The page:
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Neri Oxman

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Neri Oxman
Neri Oxman by Noah Kalina.jpg
Oxman in 2017
Born
נרי אוקסמן

(1976-02-06) February 6, 1976 (age 46)[1]
Haifa, Israel
NationalityIsraeli, American
Alma materThe Hebrew Reali School in Haifa, Israel
Technion – Israel Institute of Technology (BA)
Hebrew University of Jerusalem
Architectural Association (MA)
Massachusetts Institute of Technology (PhD)
OccupationProfessor of media arts and science[2]
Notable workSilk Pavilion (2013)
Wanderers (2015)
Material Ecology (2020)
Spouse(s)Osvaldo Golijov (2011-2015)
Bill Ackman (2019–present)
Children1
AwardsNational Design Award, 2018
Vilcek Prize, 2014
Scientific career
ThesisMaterial-based design computation (2010)
Doctoral advisorWilliam J. Mitchell
Military career
Allegiance Israel
Service/branchAir Force Ensign of Israel.svg Israeli Air Force
RankIAF segen.svg First lieutenant

Neri Oxman (Hebrew: נרי אוקסמן; born February 6, 1976) is an American–Israeli designer and professor at the MIT Media Lab, where she led the Mediated Matter research group. She is known for art and architecture that combine design, biology, computing, and materials engineering.

Her work embodies environmental design and digital morphogenesis, with shapes and properties that are determined by their context. She coined the phrase "material ecology" to define her work, placing materials in context.[3][4] Stylistic trademarks include brightly colored and textured surfaces with structure at many scales, and composite materials whose hardness, color, and shape vary over an object. The results are often in collaboration with or inspired by nature and biology.

Many of Oxman's projects use new platforms and techniques for 3D printing and fabrication. They include co-fabrication systems for building hybrid structures with silkworms (Silk Pavilion),[5] bees (Synthetic Apiary), and ants; Aguahoja, a water-based fabrication platform that built structures such as Aguahoja out of chitosan;[6] and G3DP, the first 3D printer for optically transparent glass.[7] Some of these platforms have been developed for broader use.[8] Other projects print clothing, wearables,[9] or structural elements, sometimes developing new composite materials in the process (such as resins containing biosynthetic bacteria[10]).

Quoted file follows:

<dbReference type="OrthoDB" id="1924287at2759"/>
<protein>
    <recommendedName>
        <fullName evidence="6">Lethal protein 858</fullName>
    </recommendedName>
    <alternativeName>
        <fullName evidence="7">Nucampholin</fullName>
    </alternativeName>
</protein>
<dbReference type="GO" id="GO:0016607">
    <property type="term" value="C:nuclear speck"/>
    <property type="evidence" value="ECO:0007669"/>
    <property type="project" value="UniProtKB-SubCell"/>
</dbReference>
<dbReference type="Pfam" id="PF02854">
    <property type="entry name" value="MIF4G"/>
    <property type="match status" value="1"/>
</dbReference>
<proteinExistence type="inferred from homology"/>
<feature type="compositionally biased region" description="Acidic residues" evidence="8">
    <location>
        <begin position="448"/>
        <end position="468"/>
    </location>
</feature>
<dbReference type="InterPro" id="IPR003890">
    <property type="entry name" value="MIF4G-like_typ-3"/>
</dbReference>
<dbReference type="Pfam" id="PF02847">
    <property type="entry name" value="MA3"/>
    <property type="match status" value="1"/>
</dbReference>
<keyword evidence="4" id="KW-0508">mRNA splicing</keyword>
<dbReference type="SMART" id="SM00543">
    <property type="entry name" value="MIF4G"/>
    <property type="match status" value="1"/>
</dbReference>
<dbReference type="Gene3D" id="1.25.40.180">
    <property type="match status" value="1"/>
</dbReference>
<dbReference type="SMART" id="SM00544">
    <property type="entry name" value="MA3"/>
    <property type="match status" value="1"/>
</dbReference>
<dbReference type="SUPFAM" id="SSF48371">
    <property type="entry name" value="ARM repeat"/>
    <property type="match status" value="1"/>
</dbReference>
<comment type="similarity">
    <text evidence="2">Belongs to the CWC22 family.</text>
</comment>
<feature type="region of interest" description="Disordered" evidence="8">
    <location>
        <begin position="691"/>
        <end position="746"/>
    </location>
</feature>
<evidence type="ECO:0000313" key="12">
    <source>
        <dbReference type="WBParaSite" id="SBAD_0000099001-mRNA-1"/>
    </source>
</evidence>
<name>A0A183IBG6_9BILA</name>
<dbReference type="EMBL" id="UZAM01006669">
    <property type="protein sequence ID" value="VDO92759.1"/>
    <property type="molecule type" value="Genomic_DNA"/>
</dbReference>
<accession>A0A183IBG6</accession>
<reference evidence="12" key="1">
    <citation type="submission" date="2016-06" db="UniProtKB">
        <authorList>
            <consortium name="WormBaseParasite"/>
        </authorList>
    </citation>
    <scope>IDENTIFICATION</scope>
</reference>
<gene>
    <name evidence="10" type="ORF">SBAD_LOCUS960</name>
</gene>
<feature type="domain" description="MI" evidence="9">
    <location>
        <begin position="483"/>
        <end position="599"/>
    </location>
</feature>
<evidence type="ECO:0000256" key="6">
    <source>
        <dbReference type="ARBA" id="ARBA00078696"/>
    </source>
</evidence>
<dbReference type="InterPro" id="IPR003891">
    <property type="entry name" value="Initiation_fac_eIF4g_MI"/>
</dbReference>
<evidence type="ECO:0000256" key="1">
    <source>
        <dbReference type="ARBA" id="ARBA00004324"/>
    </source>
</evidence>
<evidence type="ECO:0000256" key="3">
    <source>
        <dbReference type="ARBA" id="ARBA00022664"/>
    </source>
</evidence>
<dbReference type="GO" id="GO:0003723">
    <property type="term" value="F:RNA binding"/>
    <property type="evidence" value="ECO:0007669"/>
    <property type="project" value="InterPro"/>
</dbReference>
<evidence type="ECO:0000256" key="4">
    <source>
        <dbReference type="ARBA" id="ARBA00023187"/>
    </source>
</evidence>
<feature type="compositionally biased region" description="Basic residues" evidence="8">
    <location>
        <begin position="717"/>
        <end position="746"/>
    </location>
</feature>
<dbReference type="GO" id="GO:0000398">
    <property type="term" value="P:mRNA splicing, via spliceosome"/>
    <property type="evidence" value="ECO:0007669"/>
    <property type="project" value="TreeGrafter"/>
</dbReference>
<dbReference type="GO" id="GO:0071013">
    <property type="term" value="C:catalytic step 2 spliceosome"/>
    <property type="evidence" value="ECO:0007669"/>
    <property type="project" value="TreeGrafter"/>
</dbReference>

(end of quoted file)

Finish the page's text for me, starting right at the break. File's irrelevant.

Oxman has had exhibitions at the Museum of Modern Art [MoMA],[11] Boston's Museum of Science, SFMOMA, and the Centre Pompidou, which have her works in their permanent collections.[12] MoMA curator Paola Antonelli called her "a person ahead of her time, not of her time",[13] and futurist Bruce Sterling called her work "shatteringly different from anything before".[14]

Early life and education[edit]

Neri Oxman was born in Haifa, Israel, the daughter of architecture professors Robert and Rivka Oxman.[15] Her sister Keren is an artist.[16] Oxman grew up in Israel, spending time in her parents' architecture studio and at her grandmother's house, which she said "cultivated in me a sense of wonder."[17]

She served two years in the Israeli Air Force, reaching the rank of first lieutenant.[17][18] Following her military service, she attended Hebrew University's Hadassah Medical School for two years before switching her studies to architecture. She began her architectural studies at Technion Israel Institute of Technology and finished her degree at the Architectural Association School of Architecture in London, graduating in 2004.[16] In 2005, Oxman began Ph.D. studies in architectural design and computation at the Massachusetts Institute of Technology, advised by William J. Mitchell. Her thesis focused on material-aware design.[19] She graduated from the doctoral program in 2010.